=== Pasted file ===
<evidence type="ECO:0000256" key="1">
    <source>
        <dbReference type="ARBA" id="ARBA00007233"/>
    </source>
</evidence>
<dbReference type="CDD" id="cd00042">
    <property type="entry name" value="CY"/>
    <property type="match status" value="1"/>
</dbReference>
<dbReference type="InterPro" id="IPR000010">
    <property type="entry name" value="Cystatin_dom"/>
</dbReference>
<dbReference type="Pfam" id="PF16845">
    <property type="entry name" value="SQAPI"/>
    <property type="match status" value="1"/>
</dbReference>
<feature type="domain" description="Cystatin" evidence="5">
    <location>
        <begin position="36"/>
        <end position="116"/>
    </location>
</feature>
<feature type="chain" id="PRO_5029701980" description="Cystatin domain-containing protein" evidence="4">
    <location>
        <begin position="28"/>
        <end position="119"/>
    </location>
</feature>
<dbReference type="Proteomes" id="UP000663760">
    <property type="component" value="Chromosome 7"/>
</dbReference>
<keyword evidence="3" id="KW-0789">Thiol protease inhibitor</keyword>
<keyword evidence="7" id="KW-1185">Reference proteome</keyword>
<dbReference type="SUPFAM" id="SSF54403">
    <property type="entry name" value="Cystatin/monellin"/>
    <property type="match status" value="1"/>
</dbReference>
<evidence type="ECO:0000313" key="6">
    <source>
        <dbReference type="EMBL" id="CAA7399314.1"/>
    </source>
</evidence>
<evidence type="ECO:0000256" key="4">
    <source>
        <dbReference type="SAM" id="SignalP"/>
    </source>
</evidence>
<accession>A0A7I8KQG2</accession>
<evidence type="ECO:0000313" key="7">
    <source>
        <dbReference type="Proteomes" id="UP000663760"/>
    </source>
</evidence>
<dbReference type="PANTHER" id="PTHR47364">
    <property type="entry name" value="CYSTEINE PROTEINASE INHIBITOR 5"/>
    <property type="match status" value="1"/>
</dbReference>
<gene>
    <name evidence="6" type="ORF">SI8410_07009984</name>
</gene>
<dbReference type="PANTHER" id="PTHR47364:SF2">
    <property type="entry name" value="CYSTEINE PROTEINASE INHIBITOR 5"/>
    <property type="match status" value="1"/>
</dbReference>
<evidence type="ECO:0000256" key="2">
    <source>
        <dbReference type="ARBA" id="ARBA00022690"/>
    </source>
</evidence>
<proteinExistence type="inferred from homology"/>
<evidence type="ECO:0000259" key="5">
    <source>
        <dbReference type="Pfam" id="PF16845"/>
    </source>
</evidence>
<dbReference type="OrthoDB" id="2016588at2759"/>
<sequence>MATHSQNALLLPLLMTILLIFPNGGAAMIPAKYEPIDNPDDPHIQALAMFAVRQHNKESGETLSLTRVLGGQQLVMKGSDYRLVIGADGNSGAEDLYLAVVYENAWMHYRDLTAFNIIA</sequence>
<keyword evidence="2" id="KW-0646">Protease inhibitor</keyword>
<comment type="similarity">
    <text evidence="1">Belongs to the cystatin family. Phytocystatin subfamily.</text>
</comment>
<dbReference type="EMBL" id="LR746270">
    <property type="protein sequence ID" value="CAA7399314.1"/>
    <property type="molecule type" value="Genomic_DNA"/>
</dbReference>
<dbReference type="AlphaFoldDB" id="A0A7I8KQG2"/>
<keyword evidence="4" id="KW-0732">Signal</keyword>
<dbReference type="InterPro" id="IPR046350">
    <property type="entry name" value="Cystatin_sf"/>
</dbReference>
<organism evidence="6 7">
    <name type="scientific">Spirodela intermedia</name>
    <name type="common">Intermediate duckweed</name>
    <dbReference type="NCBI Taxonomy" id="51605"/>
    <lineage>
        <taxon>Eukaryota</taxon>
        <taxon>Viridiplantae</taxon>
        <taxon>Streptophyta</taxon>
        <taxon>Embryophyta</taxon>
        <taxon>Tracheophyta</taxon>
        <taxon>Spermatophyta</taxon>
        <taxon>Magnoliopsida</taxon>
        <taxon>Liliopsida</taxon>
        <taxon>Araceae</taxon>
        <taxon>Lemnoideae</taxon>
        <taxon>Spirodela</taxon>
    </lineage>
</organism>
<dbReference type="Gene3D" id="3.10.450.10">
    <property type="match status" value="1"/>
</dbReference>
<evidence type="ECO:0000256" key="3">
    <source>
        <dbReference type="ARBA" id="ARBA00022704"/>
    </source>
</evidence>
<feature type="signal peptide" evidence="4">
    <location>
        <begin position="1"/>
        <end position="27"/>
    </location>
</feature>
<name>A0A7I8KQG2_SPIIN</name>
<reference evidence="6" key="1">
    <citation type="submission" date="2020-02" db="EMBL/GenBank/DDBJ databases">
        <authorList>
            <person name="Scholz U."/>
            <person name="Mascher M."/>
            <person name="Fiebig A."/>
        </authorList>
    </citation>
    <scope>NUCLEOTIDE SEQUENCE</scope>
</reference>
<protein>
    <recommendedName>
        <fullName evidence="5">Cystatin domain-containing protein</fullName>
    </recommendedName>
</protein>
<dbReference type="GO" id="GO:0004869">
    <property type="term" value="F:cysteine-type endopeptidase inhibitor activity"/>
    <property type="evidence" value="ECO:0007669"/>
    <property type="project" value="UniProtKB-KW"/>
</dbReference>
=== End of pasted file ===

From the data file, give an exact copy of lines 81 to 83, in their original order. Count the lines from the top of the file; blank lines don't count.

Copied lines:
</comment>
<dbReference type="EMBL" id="LR746270">
    <property type="protein sequence ID" value="CAA7399314.1"/>